Lesson 8Mark Chapter 8
This lesson comprises our study of Mark Chapter 8, and we again travel with Jesus. You will recall that in our last lesson, Jesus was in the Decapolis area, somewhere on the eastern side of the Sea of Galilee. Our current lesson opens with him once again confronted by large crowds, in the range of 15,000-20,000 people; and, once again, he is performing unheard-of miracles. He and his disciples will travel back across the Sea of Galilee to an area south of Capernaum, where he will once again confront the Pharisees. From there, he will travel across the northern tip of the Sea of Galilee past Capernaum to Bethsaida, and then on up further north to the villages around Caesarea Philippi. You have probably already discovered that you need to have a good map handy as we follow Jesus around the Sea of Galilee. The two photos below show you another view of crossing the Sea of Galillee, as well as a picture that I took in the area of Ceasaria Philippi where, as we will see in this lesson, Jesus asked his disciples, "Who do people say I am?"
Read through Mark 8 and consider the following questions.
- In Mark 8:1-10, we once again see Jesus feeding a large crowd, i.e., 4,000 men and probably 15,000-20,000 people total, with just seven loaves of bread and a few fish. After reading these verses, I think most of us would be stunned by the disciples comments. How does their situation apply in our lives? What can we learn from this experience that will help our witness and help us live better for Jesus?
- After Jesus fed this large crowd, in fact now having fed two large crowds since the beginning of the book of Mark, Jesus and his disciples leave the area of the Decapolis and sail across the Sea of Galilee to the region of "Dalmanutha." Many scholars believe that this area is also known to us as "Magdala," mentioned in Matthew 15:39. While he is teaching in this area, the Pharisees once again come to question him. This time, they want him to produce a sign from heaven. In response, Jesus gives them a harsh rebuke and leaves. Why do you think he responded in such a way to the Pharisees? (see Mark 8:10-13)
- After reading Mark 8:10-13, one might wonder what would have happened with the Pharisees had Jesus actually given them a sign from heaven? Wouldn’t that have led to a great revival across the land? (see Luke 16:29-31)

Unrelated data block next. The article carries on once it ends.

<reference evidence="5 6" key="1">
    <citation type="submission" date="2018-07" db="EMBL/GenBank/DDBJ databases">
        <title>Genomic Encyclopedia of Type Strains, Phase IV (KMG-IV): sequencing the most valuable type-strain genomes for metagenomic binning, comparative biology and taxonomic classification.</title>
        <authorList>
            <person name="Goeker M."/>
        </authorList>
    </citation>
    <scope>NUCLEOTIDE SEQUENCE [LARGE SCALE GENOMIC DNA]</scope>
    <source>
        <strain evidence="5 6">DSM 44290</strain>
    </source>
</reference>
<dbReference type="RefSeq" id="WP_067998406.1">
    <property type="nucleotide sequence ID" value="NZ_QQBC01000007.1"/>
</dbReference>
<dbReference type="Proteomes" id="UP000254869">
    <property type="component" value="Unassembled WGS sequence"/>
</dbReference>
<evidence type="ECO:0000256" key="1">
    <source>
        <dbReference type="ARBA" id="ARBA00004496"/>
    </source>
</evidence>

- Jesus and his disciples now head northeast across the Sea of Galilee and arrive at Bethsaida. While crossing, something amazing happens: they forget to put bread on board, and they only have one loaf among all of them. Sound familiar? it seems that the disciples are always facing challenges where bread is involved. Jesus, having just admonished the Pharisees, uses the opportunity to teach the disciples an important lesson. What was it, and how did the disciples respond? (see Mark 8:14-21)
- In Mark 8:22-26, we observe Jesus performing what we might call a two-stage, or two-step, miracle. Rather than healing a blind man instantaneously in front of the large crowd, he pulls the blind man aside and out of the village, so that only he and the man are together. He applies his saliva to the man’s eyes; and then, oddly enough, he asks the man what he sees. (Surely, Jesus already knew what the man was seeing!) When the man explains that he can only see images of people, and that he sees nothing clearly; Jesus than places his hands on the blind man, and his sight is fully restored. He can see clearly. Given the uniqueness of this miracle, what do you suppose that Jesus was actually teaching? Do you think that perhaps he was teaching something to his disciples? What would that have been, and what does it teach to us as well? (Why was this miracle placed here by Mark?)
- Jesus and his disciples now begin to travel approximately twenty-five miles north of Bethsaida to Caesarea Philippi. Mark 8:27-30 tells us that, as they traveled, Jesus asked them the question, "Who do people say I am?" To this, Peter answered, "You are the Messiah." Note that Peter calls Jesus the Messiah, but doesn’t fully comprehend what being the Messiah entails. We know this because of Peter’s actions in Mark 8:31-33. Knowing that Jesus was the Messiah, what did Peter do when Jesus tells them he must be killed and in three days rise again? Also read Isaiah 52:13-15 and Isaiah 53:1-12. Wouldn’t Peter have been familiar with these verses, since he was raised from birth as a Jew looking forward to the coming of the Messiah?
- Mark concludes chapter 8 with Jesus teaching about the way of the cross. What specifically is Jesus teaching the crowd, and us, about following him as a disciple? He tells them, and us, to do two things. What are they, and how do they apply to us today? (see Mark 8:34-38)
Our biggest lesson this week is seeing what it takes to be a disciple of Jesus. By learning from the mistakes of both the Disciples and the Pharisees, we can grow in our daily walk with him. Denying ourselves and taking up our cross so that we can become true disciples, true followers of our blessed Lord and Savior Jesus, the Christ, the Messiah.
In His Name,